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Monday, November 10, 2008

(the) Mighty Lemon Drops - Laughter~ / Sound*

Name: (the) Mighty Lemon Drops
Album: Laughter~, Sound*
Year: 1989~, 1991*
Style: Brit-Pop
Similar Bands: Midnight Oil, INXS, The Alarm, Lilac Time
"One-Word" Review: Reliable-Pop
Based Out Of: UK
Label: Sire, Reprise, Warner
Laughter - Cover & Back & CD

Laughter - Interior & Liner Notes
Sound- Cover & Tape
Sound - Interior & Tape
Laughter (1989)~
  1. At Midnight 4:29
  2. Into the Heart of Love 2:56
  3. Where Do We Go From Heaven 5:41
  4. The Heartbreak Thing 6:18
  5. One in a Million 4:37
  6. Written In Fiction 3:35
  7. Th Real World 5:53
  8. All That I Can Do 4:32
  9. Second Time Around 3:53
  10. Beautiful Shame 3:31
  11. Rumbletrain? 5:15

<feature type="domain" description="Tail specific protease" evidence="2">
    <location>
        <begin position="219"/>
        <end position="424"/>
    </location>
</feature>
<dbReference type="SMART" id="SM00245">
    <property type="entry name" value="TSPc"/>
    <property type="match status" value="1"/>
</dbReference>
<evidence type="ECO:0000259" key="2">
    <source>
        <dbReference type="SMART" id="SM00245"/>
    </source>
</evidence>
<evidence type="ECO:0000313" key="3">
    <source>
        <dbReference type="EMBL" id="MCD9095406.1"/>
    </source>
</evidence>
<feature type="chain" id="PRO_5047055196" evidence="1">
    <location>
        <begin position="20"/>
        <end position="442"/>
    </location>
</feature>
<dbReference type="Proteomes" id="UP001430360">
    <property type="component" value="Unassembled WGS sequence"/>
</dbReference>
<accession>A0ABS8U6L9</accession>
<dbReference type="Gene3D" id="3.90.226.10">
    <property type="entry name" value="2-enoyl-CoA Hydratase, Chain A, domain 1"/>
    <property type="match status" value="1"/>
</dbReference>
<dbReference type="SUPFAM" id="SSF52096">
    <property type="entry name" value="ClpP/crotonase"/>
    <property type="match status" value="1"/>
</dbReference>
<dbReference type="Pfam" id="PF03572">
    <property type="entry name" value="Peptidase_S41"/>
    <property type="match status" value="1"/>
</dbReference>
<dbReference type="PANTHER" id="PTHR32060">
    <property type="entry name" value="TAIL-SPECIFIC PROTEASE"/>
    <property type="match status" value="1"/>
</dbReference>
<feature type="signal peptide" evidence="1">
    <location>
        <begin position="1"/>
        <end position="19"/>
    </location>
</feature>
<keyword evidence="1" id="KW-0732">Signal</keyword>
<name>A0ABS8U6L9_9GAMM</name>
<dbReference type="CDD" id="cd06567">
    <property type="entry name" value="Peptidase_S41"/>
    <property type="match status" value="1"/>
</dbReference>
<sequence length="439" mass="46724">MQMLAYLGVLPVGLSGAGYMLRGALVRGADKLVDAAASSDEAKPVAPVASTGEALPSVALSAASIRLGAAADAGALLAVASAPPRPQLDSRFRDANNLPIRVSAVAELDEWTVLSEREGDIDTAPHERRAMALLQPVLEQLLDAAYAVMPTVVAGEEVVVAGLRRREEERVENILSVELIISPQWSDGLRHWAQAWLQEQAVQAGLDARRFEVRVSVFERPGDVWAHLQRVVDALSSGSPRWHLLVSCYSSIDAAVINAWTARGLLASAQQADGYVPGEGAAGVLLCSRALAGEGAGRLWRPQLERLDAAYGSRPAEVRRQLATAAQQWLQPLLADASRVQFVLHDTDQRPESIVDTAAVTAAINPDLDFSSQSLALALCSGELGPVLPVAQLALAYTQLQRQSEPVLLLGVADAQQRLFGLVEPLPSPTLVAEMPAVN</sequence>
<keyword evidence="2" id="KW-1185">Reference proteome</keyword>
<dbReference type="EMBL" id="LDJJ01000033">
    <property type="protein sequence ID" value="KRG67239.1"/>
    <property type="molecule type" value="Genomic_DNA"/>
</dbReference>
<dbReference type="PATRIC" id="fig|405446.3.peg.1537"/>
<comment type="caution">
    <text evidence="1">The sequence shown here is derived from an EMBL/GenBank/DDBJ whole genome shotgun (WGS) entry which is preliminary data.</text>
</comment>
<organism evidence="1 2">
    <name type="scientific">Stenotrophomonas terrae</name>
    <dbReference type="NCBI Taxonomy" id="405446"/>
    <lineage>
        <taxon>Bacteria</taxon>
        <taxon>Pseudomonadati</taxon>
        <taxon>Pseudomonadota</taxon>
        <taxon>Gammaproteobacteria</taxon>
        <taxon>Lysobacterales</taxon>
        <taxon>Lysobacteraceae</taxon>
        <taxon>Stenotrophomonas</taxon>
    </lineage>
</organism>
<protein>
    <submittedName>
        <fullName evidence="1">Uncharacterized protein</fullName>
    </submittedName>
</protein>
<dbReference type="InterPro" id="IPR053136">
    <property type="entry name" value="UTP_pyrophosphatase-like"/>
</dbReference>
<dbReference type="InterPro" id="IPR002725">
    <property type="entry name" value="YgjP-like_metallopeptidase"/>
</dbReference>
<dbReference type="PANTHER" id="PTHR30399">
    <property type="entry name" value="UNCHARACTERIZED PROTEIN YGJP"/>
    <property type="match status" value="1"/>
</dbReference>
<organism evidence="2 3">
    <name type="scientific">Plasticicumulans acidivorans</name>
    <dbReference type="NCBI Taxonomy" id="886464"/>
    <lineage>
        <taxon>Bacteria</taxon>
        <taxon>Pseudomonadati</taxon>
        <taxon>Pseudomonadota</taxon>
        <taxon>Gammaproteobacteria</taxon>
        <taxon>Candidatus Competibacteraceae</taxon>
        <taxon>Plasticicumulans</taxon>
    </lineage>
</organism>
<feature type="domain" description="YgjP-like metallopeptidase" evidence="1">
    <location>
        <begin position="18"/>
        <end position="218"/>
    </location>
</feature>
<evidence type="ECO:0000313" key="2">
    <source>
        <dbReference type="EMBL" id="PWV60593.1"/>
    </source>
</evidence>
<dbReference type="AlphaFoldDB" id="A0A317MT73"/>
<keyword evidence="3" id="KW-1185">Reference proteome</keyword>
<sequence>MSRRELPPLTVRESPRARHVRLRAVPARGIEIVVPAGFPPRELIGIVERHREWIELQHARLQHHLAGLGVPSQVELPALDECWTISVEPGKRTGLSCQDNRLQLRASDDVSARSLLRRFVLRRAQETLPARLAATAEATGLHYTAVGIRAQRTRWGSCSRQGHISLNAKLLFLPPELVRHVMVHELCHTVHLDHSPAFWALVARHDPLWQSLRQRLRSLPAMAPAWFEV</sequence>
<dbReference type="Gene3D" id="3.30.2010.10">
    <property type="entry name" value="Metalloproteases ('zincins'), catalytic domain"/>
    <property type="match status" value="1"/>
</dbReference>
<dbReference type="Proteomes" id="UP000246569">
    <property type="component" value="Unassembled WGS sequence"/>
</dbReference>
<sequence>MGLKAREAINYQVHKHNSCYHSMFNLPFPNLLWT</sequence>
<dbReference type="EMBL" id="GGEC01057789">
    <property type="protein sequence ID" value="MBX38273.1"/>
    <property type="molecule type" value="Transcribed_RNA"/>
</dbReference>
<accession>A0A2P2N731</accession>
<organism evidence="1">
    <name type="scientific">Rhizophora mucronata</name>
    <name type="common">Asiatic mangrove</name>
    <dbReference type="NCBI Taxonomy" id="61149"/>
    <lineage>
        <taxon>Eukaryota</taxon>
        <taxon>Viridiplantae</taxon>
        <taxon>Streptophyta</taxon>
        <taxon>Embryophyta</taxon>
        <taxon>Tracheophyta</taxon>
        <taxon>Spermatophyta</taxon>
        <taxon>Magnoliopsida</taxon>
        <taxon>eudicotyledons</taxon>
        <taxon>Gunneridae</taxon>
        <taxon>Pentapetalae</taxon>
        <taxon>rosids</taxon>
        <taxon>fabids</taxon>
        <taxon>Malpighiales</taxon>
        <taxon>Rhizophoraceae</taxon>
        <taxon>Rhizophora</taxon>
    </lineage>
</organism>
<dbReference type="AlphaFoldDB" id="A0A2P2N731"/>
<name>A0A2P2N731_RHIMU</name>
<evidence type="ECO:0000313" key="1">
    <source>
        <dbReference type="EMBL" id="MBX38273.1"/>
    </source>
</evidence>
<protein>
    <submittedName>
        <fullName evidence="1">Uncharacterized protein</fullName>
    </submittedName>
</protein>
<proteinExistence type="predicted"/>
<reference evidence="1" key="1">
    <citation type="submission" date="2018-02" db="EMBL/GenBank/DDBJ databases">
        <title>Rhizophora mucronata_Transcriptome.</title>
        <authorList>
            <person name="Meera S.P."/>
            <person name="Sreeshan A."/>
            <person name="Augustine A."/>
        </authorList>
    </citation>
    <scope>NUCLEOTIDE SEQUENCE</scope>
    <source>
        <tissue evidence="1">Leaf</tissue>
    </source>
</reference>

Sound (1991)*
  1. Too High 3:48
  2. Unkind 2:36
  3. My Shadow Girl 3:20
  4. Marry's Poem 1:29
  5. Always 5:34/
  6. Big Surprise 3:47
  7. Cold, Cold Heart 4:01
  8. Annabelle 3:12
  9. You Don't Appreciate Anything 4:01
  10. Colorful-Loving-Me 4:50
  11. Ready, Steady, No! 2:45
Album Rating (1-10):~Laughter: 7.0
*Sound: 8.0

Members & Other Bands:Paul Marsh - Lead & Backing Vox (Active Restraint)~*
David Newton - Electric & Acoustic Guitars, vox (Active Restraint , The Wild Flowers, Revolux, Fonda)~*Auto-Harp,Keys*
Marcus Williams - Bass, vox~* Vibraphone*
Keith Rowley - Drums~*
Tony Linehan - Bass (Active Restraint)~
Stevie Lang - vox~
Rich E. - vox~
Ian Devaney - Brass~
Andy Morris - Brass~
Alex White - Keyboards~
Louis Jardim - Percussion~
Mark Wallis - Produced & Engineered~
Richard Evans - Asst. & Tape Jockey~
Tim Palmer - Producer~
Simon Vinestock - Engineer, Producer~
Sven Taits - Engineer~
Karl - Asst Engineer~
Simon Fowler - Photography~
Mick Lowe - Sleeve Design~
Simon Esplen - Sermon Management~*
Cerne Canning - Sermon Management~*
Andy Paley - Producer, Percussion, Keys,Harmonica, Auto-Harp*
Mark Linett - Record*
Rooster Cosby - Percussion*
Angelo Bruschini - Guitar*
Pete Peck - Asst*
Sarah - Asst*
Greg Jakobok - Sleeve*